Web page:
Not very many. Or why consumer spending has been dragging for years.
One more thing about the new Census Bureau’s Income and Poverty report for 2016, which found to the great excitement in the media that median household income, adjusted for inflation (via CPI), rose 3.2% in 2016 to $59,039 – finally a tad above where it had been 17 years ago.
We already found buried in it that inflation-adjusted earnings from wages, salaries, etc. for full-time employed men have fallen 4.4% since 1973.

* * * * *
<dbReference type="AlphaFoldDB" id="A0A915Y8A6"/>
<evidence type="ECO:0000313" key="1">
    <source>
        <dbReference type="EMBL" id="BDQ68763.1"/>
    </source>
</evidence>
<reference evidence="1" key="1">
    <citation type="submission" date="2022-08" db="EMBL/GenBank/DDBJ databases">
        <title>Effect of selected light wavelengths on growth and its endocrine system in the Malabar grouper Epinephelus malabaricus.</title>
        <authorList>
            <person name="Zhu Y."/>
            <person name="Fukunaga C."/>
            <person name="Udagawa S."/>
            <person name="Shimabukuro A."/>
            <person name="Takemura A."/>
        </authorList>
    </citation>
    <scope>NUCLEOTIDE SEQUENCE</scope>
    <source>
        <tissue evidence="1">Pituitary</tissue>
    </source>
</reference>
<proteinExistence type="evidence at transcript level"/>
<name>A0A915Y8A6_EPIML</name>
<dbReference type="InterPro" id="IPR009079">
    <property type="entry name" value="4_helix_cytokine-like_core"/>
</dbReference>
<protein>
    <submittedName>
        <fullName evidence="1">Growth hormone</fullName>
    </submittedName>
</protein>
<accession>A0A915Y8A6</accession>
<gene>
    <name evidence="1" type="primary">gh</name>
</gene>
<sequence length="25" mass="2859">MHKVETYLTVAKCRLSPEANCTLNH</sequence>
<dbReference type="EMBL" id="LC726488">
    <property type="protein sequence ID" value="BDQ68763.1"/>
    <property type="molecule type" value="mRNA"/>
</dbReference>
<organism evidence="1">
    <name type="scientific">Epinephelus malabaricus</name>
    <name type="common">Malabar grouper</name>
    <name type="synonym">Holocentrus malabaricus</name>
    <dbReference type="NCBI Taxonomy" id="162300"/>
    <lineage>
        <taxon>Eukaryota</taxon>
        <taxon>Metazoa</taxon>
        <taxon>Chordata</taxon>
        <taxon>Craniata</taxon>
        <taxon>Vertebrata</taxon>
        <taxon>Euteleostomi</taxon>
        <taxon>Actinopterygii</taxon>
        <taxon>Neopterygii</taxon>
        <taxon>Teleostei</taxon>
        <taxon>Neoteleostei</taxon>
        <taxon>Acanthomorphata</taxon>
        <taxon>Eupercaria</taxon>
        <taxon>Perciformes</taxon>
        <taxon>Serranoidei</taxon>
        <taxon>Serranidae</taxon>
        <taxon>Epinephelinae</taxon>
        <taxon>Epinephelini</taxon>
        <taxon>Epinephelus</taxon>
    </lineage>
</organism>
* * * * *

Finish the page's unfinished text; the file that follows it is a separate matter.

So now, we’ll look at another data set buried in the Census Bureau’s report, which is based on respondents at 98,000 addresses across the US. We want to know which households were the lucky ones – and turns out, there weren’t very many.
‘Earnings’ in this report are the fruits of labor – so wages, salaries, and the like. ‘Household income’ includes not only ‘earnings’ but also money from other sources during the year. These are the sources of ‘household income’ in the report:
This post was published at Wolf Street on Sep 14, 2017.